Azara Blog: Vastly premature babies should not be given intensive care

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Date published: 2006/11/16

The BBC says:

Babies born at or before 22 weeks should not be resuscitated or given intensive care, a report says.

The recommendation is being put forward by the Nuffield Council on Bioethics, which considers ethical questions raised by advances in medical research.

For those born after 23 weeks, the recommendation is that doctors should review the situation with the parents and take their wishes into account.

But doctors warned no two babies born at 22 or 23 weeks would be the same.

The report has been released after two years of research.

It also gives guidance on how parents should resolve arguments with doctors over the fate of their babies.

The report comes against a backdrop of medical advances which have been able to sustain the lives of very premature babies.

However, research shows that many of these babies do not live very long, or go on to develop severe disability.

Part of the problem is that despite advances in modern medicine, it is not always obvious to doctors which babies will survive and thrive.
Bliss, the premature baby charity, is campaigning for one-to-one neonatal intensive care, and for decisions to made based on clinical reasoning, and not financial constraints.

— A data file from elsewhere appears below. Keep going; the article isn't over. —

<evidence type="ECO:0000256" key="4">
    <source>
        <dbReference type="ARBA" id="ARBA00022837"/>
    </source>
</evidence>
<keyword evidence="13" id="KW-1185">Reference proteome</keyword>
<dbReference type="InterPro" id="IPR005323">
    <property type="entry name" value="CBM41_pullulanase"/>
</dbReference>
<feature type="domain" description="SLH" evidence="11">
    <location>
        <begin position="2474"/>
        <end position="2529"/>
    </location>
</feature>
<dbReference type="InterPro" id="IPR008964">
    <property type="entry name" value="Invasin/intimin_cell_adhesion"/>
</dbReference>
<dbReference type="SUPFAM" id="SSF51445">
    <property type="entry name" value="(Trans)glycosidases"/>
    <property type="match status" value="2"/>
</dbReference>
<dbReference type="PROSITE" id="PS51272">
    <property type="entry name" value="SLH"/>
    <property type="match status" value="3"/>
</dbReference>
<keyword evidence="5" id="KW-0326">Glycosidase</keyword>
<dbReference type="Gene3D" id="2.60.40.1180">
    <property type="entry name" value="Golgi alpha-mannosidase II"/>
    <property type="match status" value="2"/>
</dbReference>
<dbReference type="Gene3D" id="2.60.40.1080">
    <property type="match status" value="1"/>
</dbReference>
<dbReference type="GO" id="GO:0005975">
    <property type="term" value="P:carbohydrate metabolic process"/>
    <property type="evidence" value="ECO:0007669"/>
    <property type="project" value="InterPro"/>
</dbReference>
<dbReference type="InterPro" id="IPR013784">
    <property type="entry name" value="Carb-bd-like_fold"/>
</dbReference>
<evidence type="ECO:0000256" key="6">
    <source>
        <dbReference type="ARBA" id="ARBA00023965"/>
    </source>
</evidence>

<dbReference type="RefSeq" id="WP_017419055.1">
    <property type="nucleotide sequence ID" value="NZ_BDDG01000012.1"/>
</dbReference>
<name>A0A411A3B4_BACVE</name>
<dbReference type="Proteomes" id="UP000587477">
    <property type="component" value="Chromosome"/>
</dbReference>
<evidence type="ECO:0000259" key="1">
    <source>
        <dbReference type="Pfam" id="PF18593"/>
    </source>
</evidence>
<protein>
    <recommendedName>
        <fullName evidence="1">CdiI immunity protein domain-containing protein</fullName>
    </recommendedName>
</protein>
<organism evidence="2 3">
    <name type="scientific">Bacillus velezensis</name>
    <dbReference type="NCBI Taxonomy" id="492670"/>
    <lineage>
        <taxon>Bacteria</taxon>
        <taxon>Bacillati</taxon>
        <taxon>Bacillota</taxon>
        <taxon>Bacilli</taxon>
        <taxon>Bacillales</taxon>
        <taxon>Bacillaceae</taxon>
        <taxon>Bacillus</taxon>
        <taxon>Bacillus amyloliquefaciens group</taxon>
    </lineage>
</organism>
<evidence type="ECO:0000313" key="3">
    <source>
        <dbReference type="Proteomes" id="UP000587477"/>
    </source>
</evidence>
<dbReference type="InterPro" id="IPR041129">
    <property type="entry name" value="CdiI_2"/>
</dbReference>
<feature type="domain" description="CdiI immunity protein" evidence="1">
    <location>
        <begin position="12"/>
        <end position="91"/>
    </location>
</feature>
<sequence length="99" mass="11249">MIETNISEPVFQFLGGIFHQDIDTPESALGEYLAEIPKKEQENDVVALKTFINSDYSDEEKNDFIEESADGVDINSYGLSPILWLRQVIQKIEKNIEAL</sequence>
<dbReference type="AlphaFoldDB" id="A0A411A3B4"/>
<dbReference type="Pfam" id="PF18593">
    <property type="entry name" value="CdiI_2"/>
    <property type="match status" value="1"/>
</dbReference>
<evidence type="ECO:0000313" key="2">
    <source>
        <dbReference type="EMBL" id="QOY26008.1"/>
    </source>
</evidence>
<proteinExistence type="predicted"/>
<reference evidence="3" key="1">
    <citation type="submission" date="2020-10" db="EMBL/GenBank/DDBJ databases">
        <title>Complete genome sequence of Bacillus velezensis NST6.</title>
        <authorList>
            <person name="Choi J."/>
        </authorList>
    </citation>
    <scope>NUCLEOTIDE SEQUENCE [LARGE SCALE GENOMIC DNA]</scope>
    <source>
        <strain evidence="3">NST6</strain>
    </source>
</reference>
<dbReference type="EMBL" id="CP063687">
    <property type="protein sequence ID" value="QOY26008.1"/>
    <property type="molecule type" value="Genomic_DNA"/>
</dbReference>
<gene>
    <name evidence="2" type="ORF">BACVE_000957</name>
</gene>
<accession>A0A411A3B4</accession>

A sensible report. The UK cannot even fund a decent education for most of its children, why are we throwing money away on these babies, with the main result being to let them suffer even longer than would otherwise be the case. And Bliss, like all special interest pressure groups, is taking the piss. All decisions need to be partly based on financial constraints, otherwise you are just asking for a 100% tax rate (and even that would not raise enough money to pay for everything that somebody somewhere deemed to be desirable). Unfortunately in today's media-driven world, where weepy parents can be brought out in front of the television cameras, it is difficult for any sensible discussion to be had.

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